In Scrall there are three kinds of variables: scalar variable, table variable, and instance set variable. Before diving into the details of each variable type, there are some general principles.
A variable is always local to the activity in which it is defined. There is no such thing as a global variable in xUML. To persist a value outside the scope of an activity, it must either be stored as part of a class model’s population as a value of an attribute of some instance or sent as an output parameter value in a signal or domain interaction.
Variables are usually defined implicitly through assignment. In other words, the assignment operator establishes the type of the LHS where the variable sits.
There are some cases where it is preferable to explicitly define a variable type prior to assignment. Once a variable is defined it may not be later re-defined either implicitly or explicitly.
Local context is implied
A variable name may not conflict with any local class or attribute name. This eliminates the need for a
self keyword to resolve duplicate names. In fact, Scrall has no such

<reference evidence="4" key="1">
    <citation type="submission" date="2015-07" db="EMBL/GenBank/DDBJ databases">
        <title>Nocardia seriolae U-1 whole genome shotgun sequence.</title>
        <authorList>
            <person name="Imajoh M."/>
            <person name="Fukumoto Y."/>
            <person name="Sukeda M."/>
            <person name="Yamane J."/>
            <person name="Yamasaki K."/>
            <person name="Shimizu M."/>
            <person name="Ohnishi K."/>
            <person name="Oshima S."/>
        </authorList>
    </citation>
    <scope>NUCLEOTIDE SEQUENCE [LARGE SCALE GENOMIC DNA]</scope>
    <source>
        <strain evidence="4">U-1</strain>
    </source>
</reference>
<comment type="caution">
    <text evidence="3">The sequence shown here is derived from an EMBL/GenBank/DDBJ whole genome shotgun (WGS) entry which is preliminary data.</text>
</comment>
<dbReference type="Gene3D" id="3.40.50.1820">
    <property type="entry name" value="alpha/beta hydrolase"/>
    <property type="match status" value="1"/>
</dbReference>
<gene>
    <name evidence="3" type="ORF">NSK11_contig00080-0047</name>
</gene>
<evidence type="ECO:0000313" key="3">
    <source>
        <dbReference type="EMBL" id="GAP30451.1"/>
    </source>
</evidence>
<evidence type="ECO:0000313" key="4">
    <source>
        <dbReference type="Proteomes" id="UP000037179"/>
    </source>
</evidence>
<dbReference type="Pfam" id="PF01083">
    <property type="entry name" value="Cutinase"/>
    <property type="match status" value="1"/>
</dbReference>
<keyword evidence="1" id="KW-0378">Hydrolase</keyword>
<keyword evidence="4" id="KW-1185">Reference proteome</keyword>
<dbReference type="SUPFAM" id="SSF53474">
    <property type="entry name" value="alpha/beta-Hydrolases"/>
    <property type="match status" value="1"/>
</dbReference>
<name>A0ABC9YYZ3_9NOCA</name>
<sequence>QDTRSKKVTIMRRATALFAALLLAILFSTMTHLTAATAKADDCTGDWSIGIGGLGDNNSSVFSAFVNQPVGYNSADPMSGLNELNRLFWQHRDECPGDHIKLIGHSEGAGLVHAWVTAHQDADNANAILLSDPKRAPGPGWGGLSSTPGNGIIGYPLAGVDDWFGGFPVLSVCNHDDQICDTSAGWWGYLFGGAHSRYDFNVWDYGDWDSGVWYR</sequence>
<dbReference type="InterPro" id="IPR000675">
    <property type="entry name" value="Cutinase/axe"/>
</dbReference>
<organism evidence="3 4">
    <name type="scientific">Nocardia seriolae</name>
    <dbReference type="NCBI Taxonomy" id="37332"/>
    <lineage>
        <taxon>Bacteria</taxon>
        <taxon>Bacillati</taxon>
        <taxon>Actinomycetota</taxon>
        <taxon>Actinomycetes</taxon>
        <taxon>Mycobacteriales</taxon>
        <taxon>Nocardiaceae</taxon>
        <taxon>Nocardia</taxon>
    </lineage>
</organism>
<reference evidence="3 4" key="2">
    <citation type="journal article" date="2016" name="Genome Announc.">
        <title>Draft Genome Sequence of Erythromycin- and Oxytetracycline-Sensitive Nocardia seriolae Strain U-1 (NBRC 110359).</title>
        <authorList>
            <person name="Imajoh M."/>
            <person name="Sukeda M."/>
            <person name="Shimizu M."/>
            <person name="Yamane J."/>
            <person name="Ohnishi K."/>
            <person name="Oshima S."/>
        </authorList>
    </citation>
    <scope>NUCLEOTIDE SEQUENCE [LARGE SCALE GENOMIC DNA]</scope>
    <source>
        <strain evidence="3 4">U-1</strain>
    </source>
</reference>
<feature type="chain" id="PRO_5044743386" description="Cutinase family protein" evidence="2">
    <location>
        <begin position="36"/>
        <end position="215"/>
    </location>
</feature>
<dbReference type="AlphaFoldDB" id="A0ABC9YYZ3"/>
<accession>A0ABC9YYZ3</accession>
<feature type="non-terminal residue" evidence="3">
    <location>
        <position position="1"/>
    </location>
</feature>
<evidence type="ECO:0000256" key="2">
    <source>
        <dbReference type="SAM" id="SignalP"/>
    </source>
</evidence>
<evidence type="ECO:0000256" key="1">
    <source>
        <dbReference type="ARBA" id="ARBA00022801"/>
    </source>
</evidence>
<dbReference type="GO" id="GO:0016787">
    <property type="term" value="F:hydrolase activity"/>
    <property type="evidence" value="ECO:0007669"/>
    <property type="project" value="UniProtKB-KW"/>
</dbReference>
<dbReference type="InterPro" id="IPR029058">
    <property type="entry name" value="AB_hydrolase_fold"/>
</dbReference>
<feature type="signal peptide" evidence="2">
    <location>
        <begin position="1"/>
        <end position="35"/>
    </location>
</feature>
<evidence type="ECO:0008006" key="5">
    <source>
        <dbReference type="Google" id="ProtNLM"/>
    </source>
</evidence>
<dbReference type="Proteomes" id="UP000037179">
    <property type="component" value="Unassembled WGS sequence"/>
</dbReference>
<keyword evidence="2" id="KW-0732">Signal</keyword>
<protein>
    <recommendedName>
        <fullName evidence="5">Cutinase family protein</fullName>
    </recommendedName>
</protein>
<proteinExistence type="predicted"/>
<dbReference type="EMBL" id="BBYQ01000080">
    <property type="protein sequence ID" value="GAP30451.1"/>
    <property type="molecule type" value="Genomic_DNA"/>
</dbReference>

self (or similarly purposed but otherwise named) keyword. In other words, if a local class or attribute name is used in an activity, the local context is presumed.
So if you are defining an activity on the Aircraft class, you cannot define an
aircraft variable. But you might use the name
my aircraft, or even
the aircraft. If there is an Aircraft.Altitude attribute, you cannot define an
altitude variable, but you might try
current altitude. This means, of course, that if the class model is edited, say to add a
Current altitude attribute, it could cause a naming collision in your action language.
Every variable holds a value at all times
There is no concept, in Scrall, of an uninitialized variable.